“I might as well try to do what I came here for,” Leclerc writes.
The Tomahawk to Exocet Link Up takes Tomahawk (WI6 C1 450m)—first climbed by Conrad Anker and Steve Gerberding in 1994—into the upper ice chimneys of Exocet (WI5 500m)— FA: Jim Bridwell, Greg Smith, and Jay Smith, 1988—to the summit of Aguja Standhardt.
[Click here to check out the route topo on pataclimb.com]
Leclerc hit good conditions, “not perfect”, but “about as good as one could ever expect to get on a long route in Patagonia,” he says. “The ice on Tomahawk was a bit sun baked, and above on Exocet the ice was at times brittle, but the chimney features kept things from ever getting too strenuous, even if one had to work a bit for good placements.
“The biggest factor, was that I was able to climb the mixed cruxes without gloves. I did encounter the screaming barfies, but regardless, this made it easier to free solo the mixed terrain.”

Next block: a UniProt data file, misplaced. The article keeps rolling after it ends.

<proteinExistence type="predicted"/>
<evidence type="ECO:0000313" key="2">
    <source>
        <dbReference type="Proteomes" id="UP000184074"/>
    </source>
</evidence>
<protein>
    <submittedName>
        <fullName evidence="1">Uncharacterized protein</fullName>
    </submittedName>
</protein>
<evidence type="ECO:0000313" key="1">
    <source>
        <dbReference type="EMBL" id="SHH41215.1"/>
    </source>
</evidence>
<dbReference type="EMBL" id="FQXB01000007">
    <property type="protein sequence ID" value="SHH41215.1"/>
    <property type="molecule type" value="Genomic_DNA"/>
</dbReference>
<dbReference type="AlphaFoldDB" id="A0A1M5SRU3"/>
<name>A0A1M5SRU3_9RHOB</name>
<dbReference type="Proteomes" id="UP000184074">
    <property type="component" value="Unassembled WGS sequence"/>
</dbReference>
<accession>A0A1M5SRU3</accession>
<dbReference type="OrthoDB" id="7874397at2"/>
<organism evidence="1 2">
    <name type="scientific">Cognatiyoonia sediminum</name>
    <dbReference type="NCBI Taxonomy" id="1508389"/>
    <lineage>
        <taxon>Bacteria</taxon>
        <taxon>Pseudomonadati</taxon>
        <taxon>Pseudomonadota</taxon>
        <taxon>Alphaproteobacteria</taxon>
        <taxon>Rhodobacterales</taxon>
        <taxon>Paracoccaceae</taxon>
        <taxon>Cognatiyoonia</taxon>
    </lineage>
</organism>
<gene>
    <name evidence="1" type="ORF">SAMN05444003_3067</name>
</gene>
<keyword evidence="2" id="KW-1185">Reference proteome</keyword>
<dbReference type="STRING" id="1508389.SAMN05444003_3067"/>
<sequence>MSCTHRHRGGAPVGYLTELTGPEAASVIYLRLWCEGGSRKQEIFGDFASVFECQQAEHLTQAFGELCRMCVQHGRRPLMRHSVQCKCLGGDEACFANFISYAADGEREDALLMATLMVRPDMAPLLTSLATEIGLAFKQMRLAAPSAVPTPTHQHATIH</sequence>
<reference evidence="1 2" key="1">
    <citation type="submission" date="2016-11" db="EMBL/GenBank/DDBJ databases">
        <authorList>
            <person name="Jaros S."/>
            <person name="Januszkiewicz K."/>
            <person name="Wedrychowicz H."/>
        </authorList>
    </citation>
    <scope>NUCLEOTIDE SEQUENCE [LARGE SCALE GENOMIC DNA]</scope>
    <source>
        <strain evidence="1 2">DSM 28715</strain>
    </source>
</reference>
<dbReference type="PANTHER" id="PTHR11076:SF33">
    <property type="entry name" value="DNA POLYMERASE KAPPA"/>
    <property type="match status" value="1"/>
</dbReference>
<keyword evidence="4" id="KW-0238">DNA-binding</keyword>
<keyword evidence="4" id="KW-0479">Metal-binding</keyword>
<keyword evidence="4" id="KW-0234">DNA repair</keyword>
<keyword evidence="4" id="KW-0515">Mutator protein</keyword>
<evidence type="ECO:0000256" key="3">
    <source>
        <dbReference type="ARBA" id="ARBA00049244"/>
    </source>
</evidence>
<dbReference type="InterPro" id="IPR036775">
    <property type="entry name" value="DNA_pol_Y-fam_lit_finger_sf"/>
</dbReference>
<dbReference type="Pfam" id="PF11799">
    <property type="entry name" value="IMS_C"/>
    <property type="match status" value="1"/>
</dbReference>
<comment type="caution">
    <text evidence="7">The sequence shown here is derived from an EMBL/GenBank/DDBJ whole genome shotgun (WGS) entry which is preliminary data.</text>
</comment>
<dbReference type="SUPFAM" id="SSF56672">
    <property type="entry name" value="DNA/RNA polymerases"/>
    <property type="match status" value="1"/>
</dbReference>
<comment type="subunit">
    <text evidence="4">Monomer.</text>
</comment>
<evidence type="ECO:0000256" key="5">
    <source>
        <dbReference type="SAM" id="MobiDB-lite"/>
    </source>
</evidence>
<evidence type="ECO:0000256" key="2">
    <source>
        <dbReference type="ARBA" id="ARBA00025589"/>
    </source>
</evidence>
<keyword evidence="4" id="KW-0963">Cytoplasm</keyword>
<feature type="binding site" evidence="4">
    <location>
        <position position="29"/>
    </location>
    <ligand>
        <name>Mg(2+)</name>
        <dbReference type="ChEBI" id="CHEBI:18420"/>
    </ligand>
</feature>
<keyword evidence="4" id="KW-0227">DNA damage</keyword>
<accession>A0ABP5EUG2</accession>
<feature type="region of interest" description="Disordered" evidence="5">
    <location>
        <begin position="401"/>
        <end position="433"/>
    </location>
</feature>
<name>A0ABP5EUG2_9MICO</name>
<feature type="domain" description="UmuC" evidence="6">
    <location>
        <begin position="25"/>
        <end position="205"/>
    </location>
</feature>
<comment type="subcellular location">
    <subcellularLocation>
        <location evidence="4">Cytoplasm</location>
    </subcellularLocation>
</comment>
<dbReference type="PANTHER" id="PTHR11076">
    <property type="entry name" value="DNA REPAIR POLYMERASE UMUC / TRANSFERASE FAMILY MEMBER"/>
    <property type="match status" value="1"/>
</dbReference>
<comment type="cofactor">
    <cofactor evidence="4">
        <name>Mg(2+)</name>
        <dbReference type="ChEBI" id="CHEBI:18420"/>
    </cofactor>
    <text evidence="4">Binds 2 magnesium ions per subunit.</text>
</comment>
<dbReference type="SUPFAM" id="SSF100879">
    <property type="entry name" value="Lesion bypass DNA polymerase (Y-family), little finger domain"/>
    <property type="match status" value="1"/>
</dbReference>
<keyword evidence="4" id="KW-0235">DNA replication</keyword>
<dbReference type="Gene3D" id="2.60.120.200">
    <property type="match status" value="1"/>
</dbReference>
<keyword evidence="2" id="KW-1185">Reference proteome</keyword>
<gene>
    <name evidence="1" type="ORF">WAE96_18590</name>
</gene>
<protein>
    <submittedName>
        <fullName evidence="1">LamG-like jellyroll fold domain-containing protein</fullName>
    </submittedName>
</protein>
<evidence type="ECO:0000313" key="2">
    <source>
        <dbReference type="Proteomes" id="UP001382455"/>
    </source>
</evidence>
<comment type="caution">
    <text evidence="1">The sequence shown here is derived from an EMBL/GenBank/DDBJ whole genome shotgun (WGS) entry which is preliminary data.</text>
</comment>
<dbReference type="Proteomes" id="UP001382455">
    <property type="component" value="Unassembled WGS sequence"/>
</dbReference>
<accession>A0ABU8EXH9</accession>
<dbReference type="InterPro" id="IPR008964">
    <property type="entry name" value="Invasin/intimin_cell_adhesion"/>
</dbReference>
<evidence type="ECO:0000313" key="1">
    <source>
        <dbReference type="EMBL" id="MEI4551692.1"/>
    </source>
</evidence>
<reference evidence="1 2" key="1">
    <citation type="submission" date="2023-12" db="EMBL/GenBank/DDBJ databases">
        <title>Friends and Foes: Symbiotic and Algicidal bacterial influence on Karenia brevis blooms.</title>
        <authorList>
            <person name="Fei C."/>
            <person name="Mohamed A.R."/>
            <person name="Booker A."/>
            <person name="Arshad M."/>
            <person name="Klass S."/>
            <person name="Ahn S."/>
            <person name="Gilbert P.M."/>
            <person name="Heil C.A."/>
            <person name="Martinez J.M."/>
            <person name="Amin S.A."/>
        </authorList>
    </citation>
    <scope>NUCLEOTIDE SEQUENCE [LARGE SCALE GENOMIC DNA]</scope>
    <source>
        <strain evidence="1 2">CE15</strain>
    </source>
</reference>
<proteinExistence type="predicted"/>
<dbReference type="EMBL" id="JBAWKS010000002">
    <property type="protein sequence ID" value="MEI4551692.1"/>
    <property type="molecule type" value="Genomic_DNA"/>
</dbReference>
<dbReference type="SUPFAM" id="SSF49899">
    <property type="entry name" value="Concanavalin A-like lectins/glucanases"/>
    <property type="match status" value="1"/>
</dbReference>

Leclerc has used this tactic before to free solo mixed ground on the Northeast Buttress of Slesse, B.C. in winter. He says, “It really is the key to feeling as secure as possible on these types of routes.”
After summiting Standhardt, and rappelling back through the mushroom tunnel as “straight as a pencil,” he retraced his steps across the summit snow slopes and rapped directly through V-threads in the chimney below, “retrieving my slings along the way and leaving nothing behind aside from holes in the ice,” Leclerc writes.
“The route was totally classic! Just phenomenal positions throughout with great vertical chimney features,” Leclerc says. “In the middle it gets pretty easy for several pitches, just steep snow and easy ice (grade 4 maybe?). But above it kicks back and gets technical again.
“Overall it is just a total global classic in its style, without doubt!”
Leclerc has one more week left in Patagonia and a weather window is opening today. “The psyche is for real!” he says.
Follow Marc-André Leclerc’s adventures on his blog and on Facebook.